© 2017 by The Mather Homestead Foundation. 

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19 Stephen Mather Road, Darien, CT  06820

Mailing address:  PO Box 1054, Darien, CT  06820

info@matherhomestead.org, 203-202-7602

"He laid the foundation of the National Park Service, defining and establishing the policies under which its areas shall be

developed and conserved unimpaired for future generations. There will never come an end to the good that he has done."            

-Louis C. Cramton, referring to Stephen T. Mather (1867-1930)

A Look Back to That Middle Name...

An Appreciation of Stephen Higginson Tyng
September 16th, 2019

     Visitors to the Homestead know that Stephen Mather’s middle name was Tyng. But who was Tyng and what was the connection?

 

     On 27 June 1864, Stephen’s father, Joseph Wakeman Mather was married to Bertha Jemima Walker at St. George Episcopal Church in Stuyvesant Square, New York, by the Reverend Stephen Higginson Tyng.

 

     Stephen Tyng (1 March 1800-3 September 1885) was considered to be one of the most notable preachers of the time and leader in the evangelical party of the Episcopal Church. A biography of his life, “Record of the Life and Work of the Rev. Stephen Higginson Tyng and History of St. George’s Church, New York” was written by his youngest son and published by E.P. Dutton & Co. in 1890.

 

     Educated at Harvard, Tyng became rector of St. George’s in 1845 and remained there until retiring in 1878. The Church’s history states: “It was one of our rectors, The Rev. Stephen Tyng who converted J.P. Morgan to Christianity…” The Episcopal Church history records that Stephen Tyng “made St. George’s Church a pioneer parish in missionary work among the poor.”

 

     In addition to his daughter Bertha’s marriage, Edward Walker’s two sons were married at St. George by Reverend Tyng, as was Edward Walker’s granddaughter, Alice Sophia Walker, in 1873.

 

     Less than a year-and-a-half after Joseph and Bertha’s wedding, St. George Church burned. Tyng was instrumental in the rebuilding and redesign of the edifice and its interior.

 

     Perhaps as Stephen Tyng and Stephen Tyng Mather are both remembered for their lasting legacies, it is equally fitting that St. George’s Church and the Mather Homestead are both now recognized as National Historic Landmarks.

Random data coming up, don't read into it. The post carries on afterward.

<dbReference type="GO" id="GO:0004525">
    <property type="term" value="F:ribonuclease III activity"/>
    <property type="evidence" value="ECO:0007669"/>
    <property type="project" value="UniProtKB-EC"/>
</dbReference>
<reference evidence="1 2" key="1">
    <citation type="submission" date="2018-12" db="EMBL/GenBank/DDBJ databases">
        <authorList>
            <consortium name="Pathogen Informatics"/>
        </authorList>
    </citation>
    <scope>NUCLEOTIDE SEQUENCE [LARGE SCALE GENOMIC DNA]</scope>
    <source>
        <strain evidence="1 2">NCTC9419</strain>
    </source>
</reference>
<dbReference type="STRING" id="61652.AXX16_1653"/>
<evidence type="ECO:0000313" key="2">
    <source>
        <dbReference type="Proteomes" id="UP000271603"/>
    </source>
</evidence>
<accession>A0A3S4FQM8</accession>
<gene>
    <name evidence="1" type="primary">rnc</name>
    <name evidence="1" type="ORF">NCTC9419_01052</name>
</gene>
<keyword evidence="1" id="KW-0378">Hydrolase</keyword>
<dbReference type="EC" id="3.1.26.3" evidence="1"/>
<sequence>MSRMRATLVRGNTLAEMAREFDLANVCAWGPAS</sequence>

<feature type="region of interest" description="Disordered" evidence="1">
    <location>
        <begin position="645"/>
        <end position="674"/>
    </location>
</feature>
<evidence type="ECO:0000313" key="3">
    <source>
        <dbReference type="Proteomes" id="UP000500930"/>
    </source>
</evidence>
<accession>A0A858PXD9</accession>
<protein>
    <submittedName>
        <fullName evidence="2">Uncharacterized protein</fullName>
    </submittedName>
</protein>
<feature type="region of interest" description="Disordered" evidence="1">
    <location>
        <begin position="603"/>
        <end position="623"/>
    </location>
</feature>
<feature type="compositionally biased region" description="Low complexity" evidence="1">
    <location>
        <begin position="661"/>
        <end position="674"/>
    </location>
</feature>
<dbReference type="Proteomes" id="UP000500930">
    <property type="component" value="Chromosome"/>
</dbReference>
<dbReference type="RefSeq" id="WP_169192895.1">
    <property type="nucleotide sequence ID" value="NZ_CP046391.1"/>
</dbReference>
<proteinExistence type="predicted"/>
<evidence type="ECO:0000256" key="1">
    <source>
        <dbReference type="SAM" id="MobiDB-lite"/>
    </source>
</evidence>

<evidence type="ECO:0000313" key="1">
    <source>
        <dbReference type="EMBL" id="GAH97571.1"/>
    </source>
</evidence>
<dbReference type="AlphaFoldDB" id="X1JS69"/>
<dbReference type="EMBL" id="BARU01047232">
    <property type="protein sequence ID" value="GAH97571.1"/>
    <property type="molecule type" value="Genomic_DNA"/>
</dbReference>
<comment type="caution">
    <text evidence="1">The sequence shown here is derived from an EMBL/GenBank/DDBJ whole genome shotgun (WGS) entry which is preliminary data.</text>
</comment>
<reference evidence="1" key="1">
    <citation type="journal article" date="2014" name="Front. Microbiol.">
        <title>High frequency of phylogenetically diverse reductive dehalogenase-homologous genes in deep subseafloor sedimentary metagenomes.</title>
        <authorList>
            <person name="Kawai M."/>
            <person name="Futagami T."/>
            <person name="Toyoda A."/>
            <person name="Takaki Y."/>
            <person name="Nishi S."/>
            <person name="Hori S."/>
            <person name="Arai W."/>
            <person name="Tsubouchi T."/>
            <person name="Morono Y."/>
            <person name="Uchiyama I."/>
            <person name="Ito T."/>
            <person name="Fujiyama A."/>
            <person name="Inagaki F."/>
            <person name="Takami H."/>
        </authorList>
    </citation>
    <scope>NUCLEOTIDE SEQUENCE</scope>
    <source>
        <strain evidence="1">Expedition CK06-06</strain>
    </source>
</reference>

AN UPDATE…AND A MYSTERY SOLVED?

 

     An earlier Mather Memento looked at a framed lithograph by Francis d’Avignon that hung on the east wall of the Homestead attic. The subject’s identity remained a

question. That question may, at last, be answered.

 

     On the back of the lithograph in the Homestead attic is handwritten “Mr. E.

Walker. Frame 15 x 19” We know that Edward Walker’s children were married by Reverend Tyng. The Walkers had a deep commitment to St. George’s Church. On page 435 of the biography of Reverend Tyng, it is noted that in the restoration after

the fire “The books, seventeen in number, for the Chancel use, were the gift of Edward and Sophia Ann Walker, in memory of Mrs. Dorothy Sheddall, the mother of Mrs. Walker.” Additionally, Edward Walker made a $1000.00 contribution to rebuilding St. George’s Church (Page 678) The lithographer of the attic portrait was Francis d’Avignon (1813-1871) and he was active during the same years as Reverend Tyng’sministry at St. George’s (1845-1878). 

 

 

 

 

 

 

 

 

 

 

 

 

 

 

 

 

 

 

 

 

 

Given the resemblance, the similar collars, as well as the Walker family

connection to Reverend Tyng, it is more than likely that the Homestead

attic resident is indeed the Right Reverend Stephen Higginson Tyng. 

Burning of Tyng's new St. George Church  (November 14, 1865)
An Outline of the History of Old St. Paul’s Church Philadelphia is an early lithograph of Reverend Tyng :
Attic Portrait :
Photos and Text by Donn Smith